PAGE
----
The substance of this message is well known to the hundreds of Western lawmakers and experts, representing a wide range of political parties, who have already solidified their support for the NCRI. Roughly 1,000 political dignitaries planned to connect to today’s Livestream or to participate in the simultaneous gatherings being held at historical sites in Washington D.C., Paris, Berlin, and so on. Many of the dignitaries were also scheduled to speak. And if their remarks at past NCRI gatherings are any indication, many will heap praise upon Mrs. Rajavi’s 10-point plan for the future of Iran.

On the other hand, the NCRI’s vision of free elections, secular governance, universal rights, and regional non-intervention should be very familiar to anyone who is likely to take an interest in the global summit. What may be less obvious to merely casual followers of the Resistance movement is the true impact of the 2018 uprising and its more recent sequels.

Initially, the nationwide protests sparked what Mrs. Rajavi referred to as a “year full of uprisings,” even after regime authorities disrupted the uprising by killing dozens of participants and arresting thousands. Scattered protests throughout 2018 showed a great deal of resilience on the part of beleaguered activists. But the full extent of their commitment to the cause began to be revealed in November 2019, when the public backlash against a hike in fuel prices led to an even larger nationwide uprising. The re-invigorated movement adopted the same slogans as its predecessor and quickly encompassed about 200 cities and towns.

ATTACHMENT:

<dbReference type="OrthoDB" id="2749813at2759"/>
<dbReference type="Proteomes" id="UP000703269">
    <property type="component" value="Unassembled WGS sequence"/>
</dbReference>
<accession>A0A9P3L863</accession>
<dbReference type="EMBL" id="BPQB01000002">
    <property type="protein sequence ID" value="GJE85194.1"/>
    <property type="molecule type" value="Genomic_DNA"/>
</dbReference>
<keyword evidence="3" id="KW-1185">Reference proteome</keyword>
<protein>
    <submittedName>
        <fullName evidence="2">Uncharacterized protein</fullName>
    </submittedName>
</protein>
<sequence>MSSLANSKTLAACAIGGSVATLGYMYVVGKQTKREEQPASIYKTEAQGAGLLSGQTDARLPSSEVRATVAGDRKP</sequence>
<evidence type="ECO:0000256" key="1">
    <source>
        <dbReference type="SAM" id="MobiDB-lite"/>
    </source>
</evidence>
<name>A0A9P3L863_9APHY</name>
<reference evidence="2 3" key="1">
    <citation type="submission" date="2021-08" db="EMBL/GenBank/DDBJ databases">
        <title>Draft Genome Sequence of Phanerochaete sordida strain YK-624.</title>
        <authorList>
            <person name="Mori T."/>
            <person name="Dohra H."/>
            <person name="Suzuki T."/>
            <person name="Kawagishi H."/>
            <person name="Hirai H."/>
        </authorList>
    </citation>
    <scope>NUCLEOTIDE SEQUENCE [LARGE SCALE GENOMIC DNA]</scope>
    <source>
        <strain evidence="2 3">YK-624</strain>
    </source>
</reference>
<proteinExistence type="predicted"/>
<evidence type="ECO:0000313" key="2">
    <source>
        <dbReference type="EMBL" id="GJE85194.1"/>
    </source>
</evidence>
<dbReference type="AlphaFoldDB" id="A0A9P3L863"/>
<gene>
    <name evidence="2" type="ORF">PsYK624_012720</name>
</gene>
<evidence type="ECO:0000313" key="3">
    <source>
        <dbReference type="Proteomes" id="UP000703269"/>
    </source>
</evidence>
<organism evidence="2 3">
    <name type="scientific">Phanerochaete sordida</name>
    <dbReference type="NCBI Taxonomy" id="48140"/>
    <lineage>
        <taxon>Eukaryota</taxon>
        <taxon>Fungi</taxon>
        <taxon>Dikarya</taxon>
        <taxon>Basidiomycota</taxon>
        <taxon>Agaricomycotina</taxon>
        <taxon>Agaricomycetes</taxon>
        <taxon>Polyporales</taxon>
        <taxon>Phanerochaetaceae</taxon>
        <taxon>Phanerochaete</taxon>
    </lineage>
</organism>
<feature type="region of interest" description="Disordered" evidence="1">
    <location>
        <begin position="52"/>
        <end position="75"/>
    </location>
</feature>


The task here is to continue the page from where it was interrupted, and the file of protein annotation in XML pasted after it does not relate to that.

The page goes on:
Tehran reacted with sheer panic, and the Islamic Revolutionary Guard Corps soon opened fire with live ammunition on crowds of peaceful protesters. Approximately 1,500 people were killed. The accompanying arrests have since led to at least a dozen death sentences, three of which were confirmed by Iran’s Supreme Court just days before the NCRI’s summit.

There is no indication that these death sentences or the underlying crackdown are doing anything other than inspiring an even greater sense of urgency among Iran’s domestic activists, its expatriate community, and their supporters within foreign government and policy circles. In the run-up to the global summit, some reports quoted some expatriates as saying that Tehran’s latest round of killings motivated them to arrange their attendance. The same can presumably be said of those Iranian citizens who planned to use illegal satellite connections and virtual proxy networks to witness or personally participate in the virtual gathering.

The inherent risk of that participation should give pause to Western policymakers and journalists. They will no doubt come away from today’s event with a clearer understanding of the suffering that still lies ahead for much of the Iranian population. But they should also have little trouble concluding that on the other side of that suffering, a new and better future is possible for all Iranians, everywhere.